High mountains, rolling hills, deep valleys, stunning beaches, stone-built villages, world-renowned cuisine, amazing wine… What’s not to love about Portugal? This idyllic nation offers something for everyone, whether it’s the cultural traveler or the active traveler looking for adventure and adrenaline. Scuba divers will find here a diverse diving destination and one of the best Europe has to offer.
Portugal has almost 1,800 km of coastline and scuba diving is possible all around it. From Porto in the north to the Algarve region in the south to the amazing Azores Islands, you’re bound to find excellent scuba diving opportunities regardless of where you’re staying.
Historical wrecks, diverse marine life, underwater caves, crevices, and rocky reefs are just some of the things divers can expect to find here. With a bit of luck, it is possible to spot whales, dolphins, or even seals. With many marine protected areas, the dive sites of Portugal are teeming with life and divers can witness species of all sorts going about their lives undisturbed.
Scuba diving off Madeira with a giant grouper. Photo by Mal B
Thanks to its mild climate year-round, scuba diving in Portugal is possible throughout the year. However, you may want to avoid the rainy month of November and December. During winter, the water is significantly colder than during summer, so keep this in mind. Divers who wish to visit during winter most often do so because of the increased chances of spotting whales in the Azores.
The peak tourism season in Portugal is all summer long and it can get overcrowded with tourists. However, it is during the months of April through September that you will find the warmest water temperature.
The average water temperature in mainland Portugal ranges between 15° C/59° F during winter and 23° C/73° F during summer. In the Azores Islands, the water temperature ranges between 17° C/63° F and 22° C/72° F, while in the Madeira Islands, water temperatures fall between 18° C/65° F and 22° C/72° F.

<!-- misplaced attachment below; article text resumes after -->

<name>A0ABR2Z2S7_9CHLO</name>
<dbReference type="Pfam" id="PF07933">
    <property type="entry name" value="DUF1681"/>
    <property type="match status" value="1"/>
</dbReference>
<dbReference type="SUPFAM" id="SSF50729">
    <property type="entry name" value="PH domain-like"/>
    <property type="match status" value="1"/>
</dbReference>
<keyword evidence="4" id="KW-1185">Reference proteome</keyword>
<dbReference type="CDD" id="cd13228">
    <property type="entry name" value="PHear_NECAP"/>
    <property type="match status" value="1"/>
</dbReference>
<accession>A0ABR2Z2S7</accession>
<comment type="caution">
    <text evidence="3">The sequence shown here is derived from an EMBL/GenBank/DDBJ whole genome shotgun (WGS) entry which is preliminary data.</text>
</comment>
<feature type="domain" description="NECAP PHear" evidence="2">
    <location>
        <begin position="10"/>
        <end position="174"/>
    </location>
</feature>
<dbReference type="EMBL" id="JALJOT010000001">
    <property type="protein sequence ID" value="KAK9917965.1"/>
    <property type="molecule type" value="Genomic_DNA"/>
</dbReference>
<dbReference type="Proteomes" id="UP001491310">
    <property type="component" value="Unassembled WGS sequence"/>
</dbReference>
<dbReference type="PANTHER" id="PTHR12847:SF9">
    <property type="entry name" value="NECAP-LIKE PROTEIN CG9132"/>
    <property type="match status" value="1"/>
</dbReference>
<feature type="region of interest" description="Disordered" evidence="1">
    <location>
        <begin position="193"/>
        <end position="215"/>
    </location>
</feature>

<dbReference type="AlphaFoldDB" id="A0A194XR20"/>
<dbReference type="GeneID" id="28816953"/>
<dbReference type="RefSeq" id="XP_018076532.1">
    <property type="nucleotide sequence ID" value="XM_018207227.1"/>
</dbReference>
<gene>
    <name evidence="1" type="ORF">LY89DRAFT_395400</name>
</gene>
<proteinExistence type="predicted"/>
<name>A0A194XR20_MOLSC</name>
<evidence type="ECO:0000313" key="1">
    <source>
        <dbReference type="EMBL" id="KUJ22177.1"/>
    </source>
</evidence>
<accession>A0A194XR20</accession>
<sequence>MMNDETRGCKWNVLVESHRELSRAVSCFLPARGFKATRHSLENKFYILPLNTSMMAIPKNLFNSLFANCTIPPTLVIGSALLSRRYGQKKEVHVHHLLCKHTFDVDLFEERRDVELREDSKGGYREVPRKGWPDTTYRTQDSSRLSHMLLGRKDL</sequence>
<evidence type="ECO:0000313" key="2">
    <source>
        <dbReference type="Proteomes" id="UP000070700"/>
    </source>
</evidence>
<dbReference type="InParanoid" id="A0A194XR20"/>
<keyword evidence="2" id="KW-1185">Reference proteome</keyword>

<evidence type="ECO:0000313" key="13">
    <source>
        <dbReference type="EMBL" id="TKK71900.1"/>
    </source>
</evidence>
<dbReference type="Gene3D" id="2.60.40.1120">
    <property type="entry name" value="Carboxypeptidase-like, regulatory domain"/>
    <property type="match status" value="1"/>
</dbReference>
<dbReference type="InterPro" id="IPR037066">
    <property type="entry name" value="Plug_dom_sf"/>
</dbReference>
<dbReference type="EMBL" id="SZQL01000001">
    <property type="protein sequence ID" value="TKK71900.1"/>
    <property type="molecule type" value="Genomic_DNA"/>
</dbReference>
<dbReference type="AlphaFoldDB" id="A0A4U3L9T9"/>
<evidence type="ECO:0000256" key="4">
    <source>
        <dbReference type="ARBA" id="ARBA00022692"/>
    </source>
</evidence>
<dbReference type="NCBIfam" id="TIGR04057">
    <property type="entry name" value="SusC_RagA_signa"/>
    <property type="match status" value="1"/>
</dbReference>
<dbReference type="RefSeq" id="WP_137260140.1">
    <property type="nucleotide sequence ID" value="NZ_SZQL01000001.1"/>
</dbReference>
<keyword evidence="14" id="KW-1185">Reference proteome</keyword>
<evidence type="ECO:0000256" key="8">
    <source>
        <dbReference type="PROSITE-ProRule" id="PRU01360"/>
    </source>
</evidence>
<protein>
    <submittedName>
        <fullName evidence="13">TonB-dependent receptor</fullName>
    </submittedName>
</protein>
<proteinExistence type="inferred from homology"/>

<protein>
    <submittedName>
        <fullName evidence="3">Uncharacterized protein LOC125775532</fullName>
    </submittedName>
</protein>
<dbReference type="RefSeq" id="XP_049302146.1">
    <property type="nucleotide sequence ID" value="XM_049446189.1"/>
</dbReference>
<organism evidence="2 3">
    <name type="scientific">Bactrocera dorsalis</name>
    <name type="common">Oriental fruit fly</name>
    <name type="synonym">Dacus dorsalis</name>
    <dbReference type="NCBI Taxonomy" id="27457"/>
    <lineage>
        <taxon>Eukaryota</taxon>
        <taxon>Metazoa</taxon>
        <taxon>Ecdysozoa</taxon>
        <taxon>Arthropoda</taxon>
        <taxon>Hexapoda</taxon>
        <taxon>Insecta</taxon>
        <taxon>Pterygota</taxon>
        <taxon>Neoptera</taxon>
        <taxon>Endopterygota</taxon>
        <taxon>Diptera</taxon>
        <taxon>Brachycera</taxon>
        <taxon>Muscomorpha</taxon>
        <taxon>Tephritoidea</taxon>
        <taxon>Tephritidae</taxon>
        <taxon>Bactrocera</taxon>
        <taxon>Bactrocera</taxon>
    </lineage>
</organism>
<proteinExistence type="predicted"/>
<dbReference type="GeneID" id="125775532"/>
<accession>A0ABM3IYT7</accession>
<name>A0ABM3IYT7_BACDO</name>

Water visibility ranges from 5 meters/15 feet to 40 meters/120 feet right off the coast while offshore it is a consistent 35 meters/105 feet.
The Azores is a distant volcanic archipelago in the Atlantic Ocean where divers come in search of the big stuff: sperm whales, beaked whales, humpback whales, fin whales, false killer whales, bottlenose dolphins, spotted dolphins, Risso’s dolphins, manta rays, sharks, sea turtles, and more. The topography is another selling point for the Azores: caves, tunnels, arches, ridges, gorges, underwater cliffs – so many elements for an exciting dive! The Princess Alice Bank stands out for its biodiversity and is considered the premier dive site in the Azores thanks to the unique opportunity to encounter large groups of friendly mobulas.
Berlengas is the oldest natural reserve in the world. The archipelago is made up of the Island of Great Berlenga and the reefs of Estelas and Farilhoes-Forcadas. These waters are home to dolphins and large schools of fish and feature beautiful caves with red gorgonians and interesting macro life. Tech divers can also find about a dozen shipwrecks. In fact, the Berlengas Archipelago is the largest wreck graveyard in Portugal.
The Algarve region has a long coastline of almost 200 km and is the top diving destination in mainland Portugal. There’s an incredible variety of marine life, from different species of finfish to nudibranchs, crustaceans, cephalopods, and cnidarians. One of the most interesting places to dive in the Algarve is Ocean Revival Park, an underwater park featuring four vessels that were deliberately sunk to create a huge artificial reef.
Madeira is famous for its diverse marine life such as barracudas, groupers, stingrays, and manta rays, and underwater scenery that includes caves, rocky reefs, and sunken vessels. The open ocean dives near Madeira are highly appreciated by pelagic lovers. The archipelago is one of the best spots for whale and dolphin watching.
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